Boulder Man

 Posted by on July 19, 2016
Jul 192016
 

951 Chicago Avenue
Oak Park, Chicago

Boulder ManOn the piers flanking the entry to Frank Lloyd Wrights 1898 architectural studio in Oak Park, Illinois, sit these two pieces, designed by Frank Lloyd Wright and executed by Richard Bock.

“Boulder Man” is the most valuable of Richard Bock’s work.  He originally designed and modeled the piece to top a gate post.  The body, apparently half buried in the earth is stunning from every angle.  These sculptures are reproductions.  They were re-created from photographs.  The originals had disintegrated beyond repair, the replicas were done during the 1980s restoration of Frank Lloyd Wrights home and studio.

The story goes that Wright wanted two sculptures, but could only afford one.  To get reflecting sculptures, i.e. a right and a left, two separate sculptures must be made and then two separate molds and final castings, so he simply turned one of them to a different angle, giving the sense of two different sculptures.

Richard Bock was born 1865 in Schloppe, Germany. He moved to Chicago, with his family as a youth, where he grew up in German neighborhoods.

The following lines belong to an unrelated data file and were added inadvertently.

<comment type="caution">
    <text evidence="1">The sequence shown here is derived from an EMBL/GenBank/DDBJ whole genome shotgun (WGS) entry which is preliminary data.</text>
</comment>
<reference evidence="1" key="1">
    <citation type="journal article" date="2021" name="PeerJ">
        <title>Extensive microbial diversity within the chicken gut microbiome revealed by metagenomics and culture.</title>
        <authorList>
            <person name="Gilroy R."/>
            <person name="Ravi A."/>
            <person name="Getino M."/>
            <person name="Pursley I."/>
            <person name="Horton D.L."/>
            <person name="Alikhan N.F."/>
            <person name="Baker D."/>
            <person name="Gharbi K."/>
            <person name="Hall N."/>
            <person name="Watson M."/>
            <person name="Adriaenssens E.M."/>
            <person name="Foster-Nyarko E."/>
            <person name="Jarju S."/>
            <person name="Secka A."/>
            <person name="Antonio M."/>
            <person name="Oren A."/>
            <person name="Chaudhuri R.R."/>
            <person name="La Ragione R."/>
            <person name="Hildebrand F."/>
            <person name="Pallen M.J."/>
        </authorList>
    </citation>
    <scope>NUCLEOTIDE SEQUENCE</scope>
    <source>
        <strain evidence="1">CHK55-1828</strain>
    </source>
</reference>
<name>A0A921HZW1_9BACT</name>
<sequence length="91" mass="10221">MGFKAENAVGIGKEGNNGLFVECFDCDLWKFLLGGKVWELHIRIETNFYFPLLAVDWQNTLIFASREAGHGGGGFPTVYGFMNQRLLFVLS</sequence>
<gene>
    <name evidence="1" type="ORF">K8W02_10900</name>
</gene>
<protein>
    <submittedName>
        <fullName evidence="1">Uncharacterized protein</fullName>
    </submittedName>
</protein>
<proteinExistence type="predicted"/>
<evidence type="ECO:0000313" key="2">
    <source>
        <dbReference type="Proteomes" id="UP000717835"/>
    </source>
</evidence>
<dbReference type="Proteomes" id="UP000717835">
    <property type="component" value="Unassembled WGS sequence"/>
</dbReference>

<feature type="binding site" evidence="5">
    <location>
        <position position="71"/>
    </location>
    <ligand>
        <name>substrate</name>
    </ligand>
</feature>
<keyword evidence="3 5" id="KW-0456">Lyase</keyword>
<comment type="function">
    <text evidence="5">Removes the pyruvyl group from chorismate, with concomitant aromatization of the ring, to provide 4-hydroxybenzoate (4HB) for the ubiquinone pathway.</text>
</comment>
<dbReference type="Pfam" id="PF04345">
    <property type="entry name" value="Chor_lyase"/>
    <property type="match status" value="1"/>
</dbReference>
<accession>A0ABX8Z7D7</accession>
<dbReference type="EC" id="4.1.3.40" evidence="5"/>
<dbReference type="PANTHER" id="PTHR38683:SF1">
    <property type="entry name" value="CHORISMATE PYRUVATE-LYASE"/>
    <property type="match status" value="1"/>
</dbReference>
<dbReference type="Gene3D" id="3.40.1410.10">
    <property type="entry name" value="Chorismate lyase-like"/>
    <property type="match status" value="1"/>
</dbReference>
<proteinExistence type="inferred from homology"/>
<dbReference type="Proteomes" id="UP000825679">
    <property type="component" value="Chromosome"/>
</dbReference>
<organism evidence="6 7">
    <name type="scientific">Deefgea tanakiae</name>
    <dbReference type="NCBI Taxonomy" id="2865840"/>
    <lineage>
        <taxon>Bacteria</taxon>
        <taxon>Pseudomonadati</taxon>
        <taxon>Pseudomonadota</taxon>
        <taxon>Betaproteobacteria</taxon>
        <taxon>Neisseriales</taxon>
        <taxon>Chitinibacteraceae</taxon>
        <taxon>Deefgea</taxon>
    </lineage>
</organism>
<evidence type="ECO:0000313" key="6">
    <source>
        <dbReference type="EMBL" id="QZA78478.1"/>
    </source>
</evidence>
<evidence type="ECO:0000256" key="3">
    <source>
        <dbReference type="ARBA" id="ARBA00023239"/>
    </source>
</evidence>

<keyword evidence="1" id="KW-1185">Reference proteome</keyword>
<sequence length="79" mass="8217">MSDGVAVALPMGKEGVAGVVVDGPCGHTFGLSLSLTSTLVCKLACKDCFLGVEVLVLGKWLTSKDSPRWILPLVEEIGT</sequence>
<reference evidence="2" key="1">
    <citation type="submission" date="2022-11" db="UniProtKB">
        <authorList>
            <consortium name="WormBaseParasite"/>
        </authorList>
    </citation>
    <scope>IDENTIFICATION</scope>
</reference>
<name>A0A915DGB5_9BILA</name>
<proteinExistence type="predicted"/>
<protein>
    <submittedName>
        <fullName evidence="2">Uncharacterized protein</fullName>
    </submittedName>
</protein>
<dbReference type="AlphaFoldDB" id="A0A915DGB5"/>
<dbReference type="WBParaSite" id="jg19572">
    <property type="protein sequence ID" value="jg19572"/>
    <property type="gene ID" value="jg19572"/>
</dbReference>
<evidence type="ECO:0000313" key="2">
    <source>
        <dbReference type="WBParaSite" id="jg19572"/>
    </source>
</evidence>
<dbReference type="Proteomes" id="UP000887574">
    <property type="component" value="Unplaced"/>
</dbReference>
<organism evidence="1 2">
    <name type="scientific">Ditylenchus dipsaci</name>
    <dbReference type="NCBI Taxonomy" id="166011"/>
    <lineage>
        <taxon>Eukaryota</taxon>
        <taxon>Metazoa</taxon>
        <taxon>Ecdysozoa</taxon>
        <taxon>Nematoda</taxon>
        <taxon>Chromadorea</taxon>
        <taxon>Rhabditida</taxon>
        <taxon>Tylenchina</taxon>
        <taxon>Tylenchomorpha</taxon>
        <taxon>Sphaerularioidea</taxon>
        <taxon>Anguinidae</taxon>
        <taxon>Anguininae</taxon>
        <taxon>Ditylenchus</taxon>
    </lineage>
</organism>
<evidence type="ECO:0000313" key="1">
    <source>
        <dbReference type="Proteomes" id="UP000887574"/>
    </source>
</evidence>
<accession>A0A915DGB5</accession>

Frank Lloyd Wrights StudioBock spent three years at the Berlin Academy studying and later at the Ecole des Beaux Arts School in Paris.  In 1891 he returned Chicago to establish a permanent sculpture studio. Almost immediately upon Bock’s return to America, he received three major commissions and for the World’s Columbian Exposition in 1893, he sculpted major architectural works for the Mining and Electricity Exposition Halls.

He created interior bas-reliefs for Chicago’s  Schiller Building, during which time, in the winter of 1891 to 1892, Bock studied under its architect Louis Sullivan. It was in the Sullivan’s office that Bock met Frank Lloyd Wright.

From 1903 to 1913, Bock worked almost exclusively with Wright on multiple projects, The two became close friends and their families often spent time together.

The close working relationship came to end when Wright invited Bock to accompany him to Japan. Bock, a family man, declined. Though they remained friends they were never worked together again or visited much afterwards.

In 1929, Bock became the head of the Sculptural Department at the University of Oregon, he retired in 1932.

In the 1940s, Bock and his wife moved to California where in 1949 he died at the age of 84 of Parkinson’s Disease.

Richard Bock